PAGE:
'The fact that there is jurisdiction to grant a peremptory return order in child abduction cases where the Convention does not apply, is itself based upon nothing else but an appreciation of the general demands of the best interests of all children. It assumes that in the absence of special circumstances, it will best serve the immediate welfare of the abducted child to have its long-term interests judged in the land from which it was abducted. When that principle is taken with the general principle of comity which applies between civilised countries, and especially between partners in the European Union, an element of trust is bound to become involved. Judges in one country are entitled, and bound, to assume that the courts and welfare services of the other country will all take the same serious view of a failure to honour undertakings given to a court (of any jurisdiction), failure to maintain financially, failure to afford contact, and so on. It is to be assumed that the courts in every country will not hesitate to intervene to enforce whatever orders, or to direct whatever inquiries, are called for in the children's best interests. In that process every judge is bound to take into full and careful account what his or her colleague has already ordered in antecedent proceedings in another jurisdiction.'

Mr Everall has advanced a number of other submissions in addition to the general point with regard to the desirability of discouraging abduction and dealing with matters relating to children in the jurisdiction in which they were, until wrongfully removed, normally resident. He says that it is not in the interests of the child that there should be a temptation to re-abduct. He points out that in the father's letter to the court in this case the father adverted to the possibility that he might do just that. Mr Everall submits that it should be made clear to both parents that decisions concerning the child should be taken by judicial process and not unilaterally. He next submits that the court should always draw to the attention of a litigant in person factors potentially favourable to his case. As an illustration he submits that if, in the instant case, the father had attended the s 41 hearing, of which of course he had notice and which he was entitled to attend, it is unthinkable that the district judge would have failed to point out to him that he might have rights under the convention and to suggest that he obtained legal advice. Should he, Mr Everall asks rhetorically, be kept in the dark because he did not choose to travel from Tenerife to attend but instead set out the factual matters upon which he relies in a full and detailed letter to the court?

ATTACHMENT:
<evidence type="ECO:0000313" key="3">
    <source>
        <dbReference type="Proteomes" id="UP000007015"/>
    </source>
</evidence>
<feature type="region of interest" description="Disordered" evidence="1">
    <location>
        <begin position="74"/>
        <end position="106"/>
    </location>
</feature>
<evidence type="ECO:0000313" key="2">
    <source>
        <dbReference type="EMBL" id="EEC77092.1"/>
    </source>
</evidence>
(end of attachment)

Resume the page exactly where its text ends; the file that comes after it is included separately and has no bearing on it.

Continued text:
On a more general point, Mr Everall submits that in cases relating to children the court is bound to take all necessary steps to arrive at an appropriate result in the paramount interests of the welfare of the child and that the court should avail itself of all necessary material to ensure that it will make properly informed decisions in the best interests of the child (see Oxfordshire CC v M [1994] 2 All ER 269 at 278, 281, [1994] Fam 151 at 161, 164 per Sir Stephen Brown P and Steyn LJ). These are in my judgment all very powerful points.

Mr Hunt on behalf of the mother does not directly, as I understand his argument, dispute any of them. He advances arguments on a somewhat different front. He submits, first, that for the court to do what Mr Everall submits it should do would be to take a novel course and one in respect of which no words in either the convention or the 1985 Act either confer authority or impose a duty. He goes so far as to question the power of the court to take this course. As to that I am satisfied, on the authority of Oxfordshire CC v M, if for no other reason, that the court does have this power and that it should exercise it if it is in the interests of the child and consistent with the objectives of the convention and the relevant legislation to do so.